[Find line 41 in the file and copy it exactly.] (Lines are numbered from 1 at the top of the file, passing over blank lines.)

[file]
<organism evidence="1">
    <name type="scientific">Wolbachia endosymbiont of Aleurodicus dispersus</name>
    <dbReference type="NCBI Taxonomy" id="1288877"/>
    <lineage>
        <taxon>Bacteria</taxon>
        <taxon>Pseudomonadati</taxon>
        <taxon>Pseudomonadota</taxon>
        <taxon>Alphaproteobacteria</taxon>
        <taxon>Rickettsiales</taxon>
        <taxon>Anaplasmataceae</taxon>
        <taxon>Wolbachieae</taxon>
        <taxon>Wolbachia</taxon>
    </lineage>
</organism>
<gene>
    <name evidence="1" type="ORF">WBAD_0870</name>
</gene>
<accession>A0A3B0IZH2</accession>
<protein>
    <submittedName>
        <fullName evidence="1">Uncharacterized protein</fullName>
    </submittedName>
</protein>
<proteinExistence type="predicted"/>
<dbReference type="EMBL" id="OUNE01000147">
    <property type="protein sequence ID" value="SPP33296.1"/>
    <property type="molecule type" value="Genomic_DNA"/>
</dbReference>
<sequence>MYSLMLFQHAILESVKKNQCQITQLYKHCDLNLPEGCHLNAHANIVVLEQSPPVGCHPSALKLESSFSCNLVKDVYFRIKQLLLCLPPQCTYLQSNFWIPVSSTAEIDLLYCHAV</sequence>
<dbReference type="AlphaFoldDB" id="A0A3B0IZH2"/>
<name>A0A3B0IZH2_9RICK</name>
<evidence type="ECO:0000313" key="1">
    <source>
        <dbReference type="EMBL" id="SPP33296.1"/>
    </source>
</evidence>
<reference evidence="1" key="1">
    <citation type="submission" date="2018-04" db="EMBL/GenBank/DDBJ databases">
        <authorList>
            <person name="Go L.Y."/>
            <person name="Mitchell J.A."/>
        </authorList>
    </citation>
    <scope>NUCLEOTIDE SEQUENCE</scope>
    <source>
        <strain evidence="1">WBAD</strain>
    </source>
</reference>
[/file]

            <person name="Mitchell J.A."/>